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Infomax is an optimization principle for artificial neural networks and other information processing systems. It prescribes that a function that maps a set of input values I to a set of output values O should be chosen or learned so as to maximize the average Shannon mutual information between I and O, subject to a set of specified constraints and/or noise processes. Infomax algorithms are learning algorithms that perform this optimization process. The principle was described by Linsker in 1988.[1]

Infomax, in its zero-noise limit, is related to the principle of redundancy reduction proposed for biological sensory processing by Horace Barlow in 1961,[2] and applied quantitatively to retinal processing by Atick and Redlich.[3]

One of the applications of infomax has been to an independent component analysis algorithm that finds independent signals by maximizing entropy. Infomax-based ICA was described by Bell and Sejnowski, and Nadal and Parga in 1995.[4] [5]

See also[edit]


  1. ^ Linsker R (1988). "Self-organization in a perceptual network" (PDF). IEEE Computer. 21 (3): 105–17. doi:10.1109/2.36.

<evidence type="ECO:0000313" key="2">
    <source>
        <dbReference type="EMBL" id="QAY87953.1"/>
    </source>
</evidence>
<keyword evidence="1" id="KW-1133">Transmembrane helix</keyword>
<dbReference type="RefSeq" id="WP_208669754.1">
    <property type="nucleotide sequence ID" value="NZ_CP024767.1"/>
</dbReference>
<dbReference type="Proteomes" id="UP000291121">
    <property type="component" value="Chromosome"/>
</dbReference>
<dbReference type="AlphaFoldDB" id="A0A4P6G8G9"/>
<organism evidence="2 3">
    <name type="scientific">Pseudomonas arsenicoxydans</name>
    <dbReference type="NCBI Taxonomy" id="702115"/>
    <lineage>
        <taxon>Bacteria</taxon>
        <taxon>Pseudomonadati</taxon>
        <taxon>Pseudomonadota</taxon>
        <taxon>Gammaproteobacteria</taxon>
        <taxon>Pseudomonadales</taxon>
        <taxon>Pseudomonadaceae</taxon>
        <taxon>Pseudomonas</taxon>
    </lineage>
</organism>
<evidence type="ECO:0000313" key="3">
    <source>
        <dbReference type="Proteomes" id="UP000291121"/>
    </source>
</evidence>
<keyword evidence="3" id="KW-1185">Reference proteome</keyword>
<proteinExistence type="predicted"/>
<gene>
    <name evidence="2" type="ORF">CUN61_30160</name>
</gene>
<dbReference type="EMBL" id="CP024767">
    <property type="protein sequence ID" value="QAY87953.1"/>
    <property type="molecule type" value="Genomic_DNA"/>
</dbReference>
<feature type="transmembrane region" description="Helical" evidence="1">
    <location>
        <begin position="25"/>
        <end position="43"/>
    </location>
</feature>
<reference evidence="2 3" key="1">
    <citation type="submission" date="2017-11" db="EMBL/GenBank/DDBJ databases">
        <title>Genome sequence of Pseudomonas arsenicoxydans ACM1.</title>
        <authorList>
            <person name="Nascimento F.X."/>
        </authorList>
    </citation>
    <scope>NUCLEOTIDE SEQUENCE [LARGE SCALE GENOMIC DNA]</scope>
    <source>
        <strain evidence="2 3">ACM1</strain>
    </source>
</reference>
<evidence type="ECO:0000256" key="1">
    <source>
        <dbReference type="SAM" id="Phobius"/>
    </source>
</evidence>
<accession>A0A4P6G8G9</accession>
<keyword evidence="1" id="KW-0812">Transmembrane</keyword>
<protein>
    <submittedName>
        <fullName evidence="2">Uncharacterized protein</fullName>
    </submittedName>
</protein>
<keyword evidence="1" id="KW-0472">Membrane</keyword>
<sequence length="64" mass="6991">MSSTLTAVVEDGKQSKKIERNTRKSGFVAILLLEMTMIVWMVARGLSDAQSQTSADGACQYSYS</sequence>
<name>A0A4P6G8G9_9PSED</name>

2. ^ Barlow, H. (1961). "Possible principles underlying the transformations of sensory messages". In Rosenblith, W. Sensory Communication. Cambridge MA: MIT Press. pp. 217–234.
  3. ^ Atick JJ, Redlich AN (1992). "What does the retina know about natural scenes?". Neural Computation. 4 (2): 196–210. doi:10.1162/neco.1992.4.2.196.
  4. ^ Bell AJ, Sejnowski TJ (November 1995). "An information-maximization approach to blind separation and blind deconvolution". Neural Comput. 7 (6): 1129–59. doi:10.1162/neco.1995.7.6.1129. PMID 7584893.
  5. ^ Nadal J.P., Parga N. (1999). "Sensory coding: information maximization and redundancy reduction". Neural information processing, G. Burdet, P. Combe and O. Parodi Eds., World Scientific Series in Mathematical Biology and Medecine. 7: 164–171.